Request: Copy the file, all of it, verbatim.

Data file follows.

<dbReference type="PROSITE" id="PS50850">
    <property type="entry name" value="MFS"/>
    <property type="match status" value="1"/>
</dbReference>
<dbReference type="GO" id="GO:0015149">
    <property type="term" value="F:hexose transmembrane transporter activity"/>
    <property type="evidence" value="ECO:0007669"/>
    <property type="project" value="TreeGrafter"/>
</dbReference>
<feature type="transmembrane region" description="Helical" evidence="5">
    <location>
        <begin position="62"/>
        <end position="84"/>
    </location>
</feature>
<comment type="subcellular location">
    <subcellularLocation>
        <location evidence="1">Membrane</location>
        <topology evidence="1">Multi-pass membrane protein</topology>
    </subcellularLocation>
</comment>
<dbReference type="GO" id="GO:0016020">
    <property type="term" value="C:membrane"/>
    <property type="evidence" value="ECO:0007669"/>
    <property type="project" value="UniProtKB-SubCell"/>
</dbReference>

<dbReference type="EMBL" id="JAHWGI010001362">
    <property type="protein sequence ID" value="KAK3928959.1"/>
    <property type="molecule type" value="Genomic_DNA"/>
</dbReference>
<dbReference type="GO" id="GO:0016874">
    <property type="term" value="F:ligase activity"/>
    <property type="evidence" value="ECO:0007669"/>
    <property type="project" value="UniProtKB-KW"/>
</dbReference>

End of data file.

<dbReference type="PROSITE" id="PS50850">
    <property type="entry name" value="MFS"/>
    <property type="match status" value="1"/>
</dbReference>
<dbReference type="GO" id="GO:0015149">
    <property type="term" value="F:hexose transmembrane transporter activity"/>
    <property type="evidence" value="ECO:0007669"/>
    <property type="project" value="TreeGrafter"/>
</dbReference>
<feature type="transmembrane region" description="Helical" evidence="5">
    <location>
        <begin position="62"/>
        <end position="84"/>
    </location>
</feature>
<comment type="subcellular location">
    <subcellularLocation>
        <location evidence="1">Membrane</location>
        <topology evidence="1">Multi-pass membrane protein</topology>
    </subcellularLocation>
</comment>
<dbReference type="GO" id="GO:0016020">
    <property type="term" value="C:membrane"/>
    <property type="evidence" value="ECO:0007669"/>
    <property type="project" value="UniProtKB-SubCell"/>
</dbReference>

<dbReference type="EMBL" id="JAHWGI010001362">
    <property type="protein sequence ID" value="KAK3928959.1"/>
    <property type="molecule type" value="Genomic_DNA"/>
</dbReference>
<dbReference type="GO" id="GO:0016874">
    <property type="term" value="F:ligase activity"/>
    <property type="evidence" value="ECO:0007669"/>
    <property type="project" value="UniProtKB-KW"/>
</dbReference>